But enough of this let's get to some recent science news. Let's see... oh yeah, why don't we just start out with something 15% of the German kids (this is the number of already obese kids) are probably going to need sooner or later: diabetes medication.
Metformin not unique, green tea just as effective?!(Sundaram. 2013) -- I know this sounds almost like a marketing scam from some snake oil... ah, green tea vendor, but according to a soon-to-be-published paper in Phytomedicine does have almost identical effects on the glucose metabolism of diabetic (streptozotocin + high at diet = std. model of type II diabetes), as metformin does.
|Figure 1: Glucose and insulin levels in healthy and streptozotocin induced diabetic rodents receiving different doses of green tea (75, 150, 300mg/kg) or metformin (500mg/kg; Sundaram. 2013)|
|Did you know that the macronutrient composition (esp. the protein content) can have major impacts on your neurotransmitters and mood? No, then revisit this older SuppVersity article and learn more.|
After all those years, 1-Andro still works.(Granados. 2013) -- It is certainly debatable in how far this qualifies as "news", after all, 1-androsterone is the "mother of all prohormones", but I still guess that one or another of the average muscle heads out there will still be intrigued to hear that researchers from the Human Performance Research Laboratory of the Department of Sports and Exercise Sciences at the West Texas A&M did actually dare to test the effects of 330mg/day 1-AD, which were administered for 4 week with 16 session of a structured RT program, on the physique and health of 16 males (23±1yrs; 13.1±1.5%BF; 5.3±1.0yrs RT experience; the 1-AD used in the study was probably that of a larger US producer that's still available online and has a slightly different nomenclature, i.e. 3-hydroxy-5alpha-androst-1-en-17-one).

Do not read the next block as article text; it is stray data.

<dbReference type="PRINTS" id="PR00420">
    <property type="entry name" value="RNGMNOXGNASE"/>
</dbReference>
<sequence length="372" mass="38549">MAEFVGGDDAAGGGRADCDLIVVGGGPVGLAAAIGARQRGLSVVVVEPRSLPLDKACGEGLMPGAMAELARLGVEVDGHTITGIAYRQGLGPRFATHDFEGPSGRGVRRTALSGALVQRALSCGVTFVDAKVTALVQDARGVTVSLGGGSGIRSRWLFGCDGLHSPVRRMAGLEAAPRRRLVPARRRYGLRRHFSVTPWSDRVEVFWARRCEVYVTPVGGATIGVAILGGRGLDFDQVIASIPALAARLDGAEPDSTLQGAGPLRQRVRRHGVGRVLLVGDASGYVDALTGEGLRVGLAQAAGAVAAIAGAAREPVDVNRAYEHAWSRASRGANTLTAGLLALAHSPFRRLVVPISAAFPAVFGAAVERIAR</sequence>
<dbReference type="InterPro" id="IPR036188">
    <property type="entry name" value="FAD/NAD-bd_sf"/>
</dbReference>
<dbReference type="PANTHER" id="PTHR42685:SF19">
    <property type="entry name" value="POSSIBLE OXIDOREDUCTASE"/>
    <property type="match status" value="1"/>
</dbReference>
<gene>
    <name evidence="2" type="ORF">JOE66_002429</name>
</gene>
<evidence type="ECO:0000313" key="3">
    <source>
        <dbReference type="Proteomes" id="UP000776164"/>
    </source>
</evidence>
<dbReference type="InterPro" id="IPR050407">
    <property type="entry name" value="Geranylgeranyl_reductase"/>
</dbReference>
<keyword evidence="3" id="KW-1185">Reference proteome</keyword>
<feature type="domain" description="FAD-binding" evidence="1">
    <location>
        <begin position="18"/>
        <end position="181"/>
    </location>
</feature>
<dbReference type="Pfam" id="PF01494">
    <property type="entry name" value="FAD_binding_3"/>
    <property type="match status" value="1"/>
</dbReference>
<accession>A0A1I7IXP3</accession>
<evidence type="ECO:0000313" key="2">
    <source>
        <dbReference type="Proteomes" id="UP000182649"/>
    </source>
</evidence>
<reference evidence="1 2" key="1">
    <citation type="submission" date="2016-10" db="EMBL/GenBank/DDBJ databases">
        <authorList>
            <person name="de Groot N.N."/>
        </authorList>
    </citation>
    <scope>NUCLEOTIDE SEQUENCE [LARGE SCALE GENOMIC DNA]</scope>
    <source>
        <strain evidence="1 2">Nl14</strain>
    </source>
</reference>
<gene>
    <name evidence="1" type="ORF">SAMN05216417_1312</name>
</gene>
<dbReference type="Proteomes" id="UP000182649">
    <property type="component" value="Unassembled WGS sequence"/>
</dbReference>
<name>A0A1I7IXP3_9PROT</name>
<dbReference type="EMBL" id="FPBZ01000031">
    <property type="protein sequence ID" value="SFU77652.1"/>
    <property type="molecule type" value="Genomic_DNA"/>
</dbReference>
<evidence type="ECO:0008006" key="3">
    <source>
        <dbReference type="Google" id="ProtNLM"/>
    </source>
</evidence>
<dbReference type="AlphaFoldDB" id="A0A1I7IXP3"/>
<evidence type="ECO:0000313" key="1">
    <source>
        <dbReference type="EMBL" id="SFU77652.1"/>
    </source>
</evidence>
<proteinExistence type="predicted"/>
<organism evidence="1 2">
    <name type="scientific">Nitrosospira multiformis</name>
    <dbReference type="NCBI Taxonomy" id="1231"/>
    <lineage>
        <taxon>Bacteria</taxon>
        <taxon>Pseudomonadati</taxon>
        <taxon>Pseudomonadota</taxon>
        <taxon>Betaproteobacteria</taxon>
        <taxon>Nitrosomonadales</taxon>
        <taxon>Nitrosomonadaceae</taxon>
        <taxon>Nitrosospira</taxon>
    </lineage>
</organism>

|Figure 2: Relative changes in muscle mass (total change above the bars) and kidney, "liver" and lipoprotein metabolism after four weeks on a 1-AD clone (Granados. 2013)|
EPA triggers protein synthesis and inhibits breakdown... in the petri dish
|CLA and fish oil, are they "anabolic" in human trials (learn more)?|
If you take a look at the data in figure 3, which holds all the statistically significant effects the scientist observed, the most important advantage of EPA vs. DHA in murine C2C12 myotubes after L-leucine stimulation unquestionably is the EPA-specific decrease in protein breakdown.
|Figure 3: Protein breakdown, marker of protein synthesis and apoptosis in EPA or DHA treated C2C12 myotubes in the petri dish (Kamolrat. 2013)|
Phthalates in your food chain - addendum to last week's short newsOnce again, I am not trying to make you panic about the individual serving of whatever is on the following list. The current state of research clearly suggests that the individual contribution of endocrine disrupting plastics from each of these items is way below what can harm an adult (and sexually mature) individual. When I went through the latest data Arnold Schecter et al. present in their latest paper in Environmental Health Perspectives, there were - for my liking - still too many patterns emerging to simply ignore this paper (I cannot simply copy & paste all the data, but the you can download the supplemental data here):
- The "good apple" juice of which Dennison et al. report that daily intakes equal or greater than 12 fl oz/day are associated with short stature and with obesity in two and five-year old children in New York (Dennison. 2013), is topped in terms of its phthalate content only by diet lemon tea - another of those "healthy" beverage.
- The "healthy" vegetable oils are the absolute #1 dietary source of BBzP, of which a group of researchers from the Columbia University has only recently been able to show that children who were exposed to BBzP prenatally had a >50% higher risk of developing eczema within the first 2 years of their lives (Just. 2013).